Probability of same answer choice 4-in-a-row on exams

May 2010
1
0
I would greatly appreciate everyone's help with the following (related) probability questions. I believe they involve something called binomial probability but it's been several years since I've taken any math course and don't believe I ever took any math that dealt with these kinds of questions:


On an multiple-choice exam's answer key, what are the chances of a particular answer choice appearing 4 times in a row, assuming there are 5 answer choices (A, B, C, D, & E) and 25 questions on the exam? How many 4-in-a-rows would one expect over the course of 256 25-question exams?

What are the chances of having 2 4-in-a-row occurrences in the same 25-question exam? The letter doesn't have to be the same for each occurrence. How many of these would one expect over the course of 256 25-question exams?

What are the chances of 9 4-in-a-row occurrences over the course of 256 25-question exams? Again, the letter doesn't have to be the same for each occurrences.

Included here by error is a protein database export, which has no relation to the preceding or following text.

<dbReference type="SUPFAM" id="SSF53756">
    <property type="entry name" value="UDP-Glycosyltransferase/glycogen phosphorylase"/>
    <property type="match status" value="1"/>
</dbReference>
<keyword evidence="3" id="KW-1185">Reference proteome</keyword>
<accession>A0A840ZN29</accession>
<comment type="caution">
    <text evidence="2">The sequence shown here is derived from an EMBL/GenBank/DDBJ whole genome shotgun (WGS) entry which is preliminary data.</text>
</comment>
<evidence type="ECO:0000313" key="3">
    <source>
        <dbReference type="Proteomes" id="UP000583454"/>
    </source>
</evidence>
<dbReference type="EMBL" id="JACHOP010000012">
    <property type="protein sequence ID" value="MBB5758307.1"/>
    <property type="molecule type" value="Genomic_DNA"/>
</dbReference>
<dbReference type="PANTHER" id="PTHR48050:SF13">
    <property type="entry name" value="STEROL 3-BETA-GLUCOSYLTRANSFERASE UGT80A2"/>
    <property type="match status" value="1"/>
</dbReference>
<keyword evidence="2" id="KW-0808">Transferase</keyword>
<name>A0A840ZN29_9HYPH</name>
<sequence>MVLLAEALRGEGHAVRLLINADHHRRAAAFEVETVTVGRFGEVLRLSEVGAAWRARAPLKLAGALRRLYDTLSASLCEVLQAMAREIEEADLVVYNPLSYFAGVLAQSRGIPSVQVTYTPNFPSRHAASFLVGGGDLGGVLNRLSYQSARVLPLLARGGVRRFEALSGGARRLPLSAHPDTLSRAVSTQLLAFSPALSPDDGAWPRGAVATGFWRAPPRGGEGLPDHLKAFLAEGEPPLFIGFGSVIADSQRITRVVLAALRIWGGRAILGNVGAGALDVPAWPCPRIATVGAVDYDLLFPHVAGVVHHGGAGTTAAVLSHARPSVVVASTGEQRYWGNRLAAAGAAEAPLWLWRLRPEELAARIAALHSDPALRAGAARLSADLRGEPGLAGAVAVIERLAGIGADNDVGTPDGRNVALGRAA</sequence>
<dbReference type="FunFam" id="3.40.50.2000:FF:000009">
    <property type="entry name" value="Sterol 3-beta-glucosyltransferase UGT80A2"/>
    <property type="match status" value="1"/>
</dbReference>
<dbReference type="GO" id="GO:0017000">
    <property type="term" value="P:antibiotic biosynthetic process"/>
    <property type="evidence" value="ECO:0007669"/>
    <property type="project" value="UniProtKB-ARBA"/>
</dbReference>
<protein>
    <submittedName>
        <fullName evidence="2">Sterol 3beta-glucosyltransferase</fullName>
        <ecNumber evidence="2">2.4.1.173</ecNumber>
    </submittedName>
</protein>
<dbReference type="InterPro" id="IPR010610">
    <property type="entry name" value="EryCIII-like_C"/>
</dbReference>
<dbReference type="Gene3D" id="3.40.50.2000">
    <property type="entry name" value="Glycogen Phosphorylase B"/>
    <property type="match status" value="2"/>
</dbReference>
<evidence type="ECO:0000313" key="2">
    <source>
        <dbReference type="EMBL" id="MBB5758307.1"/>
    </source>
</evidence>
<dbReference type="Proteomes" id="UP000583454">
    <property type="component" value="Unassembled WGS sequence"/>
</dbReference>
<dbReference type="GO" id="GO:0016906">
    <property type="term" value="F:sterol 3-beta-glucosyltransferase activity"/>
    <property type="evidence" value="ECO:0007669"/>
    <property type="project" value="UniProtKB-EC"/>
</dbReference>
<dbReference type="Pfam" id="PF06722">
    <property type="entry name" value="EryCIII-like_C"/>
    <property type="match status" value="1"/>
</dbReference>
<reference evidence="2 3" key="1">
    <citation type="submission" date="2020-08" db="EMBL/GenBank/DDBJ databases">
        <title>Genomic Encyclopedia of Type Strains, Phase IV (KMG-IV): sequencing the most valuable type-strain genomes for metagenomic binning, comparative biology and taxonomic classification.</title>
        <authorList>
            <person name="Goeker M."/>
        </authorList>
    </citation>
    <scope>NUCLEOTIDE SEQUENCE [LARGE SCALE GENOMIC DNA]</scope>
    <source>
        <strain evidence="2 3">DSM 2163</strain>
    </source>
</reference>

What are the chances of a particular 5-answer sequence (such as "ABCDE") occurring 3 times over the course of 256 25-question exams? How many ABCDE sequences would one expect over the course of 256 25-question exams?

By the way, I want to assume that the answer choices are randomly generated (no human bias in avoiding certain sequences).

Thank you very much!
 
Last edited:
Apr 2010
57
19
I would greatly appreciate everyone's help with the following (related) probability questions. I believe they involve something called binomial probability but it's been several years since I've taken any math course and don't believe I ever took any math that dealt with these kinds of questions:


On an multiple-choice exam's answer key, what are the chances of a particular answer choice appearing 4 times in a row, assuming there are 5 answer choices (A, B, C, D, & E) and 25 questions on the exam?
The chance of four questions in a row having the same answer, say "A", is \(\displaystyle (\frac{1}{5})^4\;=\;\frac{1}{625}\)

Consider that if there are 25 questions, you have 22 opportunities to get 4 in a row. Think of it like this

1 2 3 4
2 3 4 5
3 4 5 6
4 5 6 7
. . .
21 22 23 24
22 23 24 25

So the chances of getting one set of 4-in-a-row answers on a 25 question exam is

\(\displaystyle (\frac{624}{625})^{21}*(\frac{1}{625})^1\;=\;0.1547\)%
 
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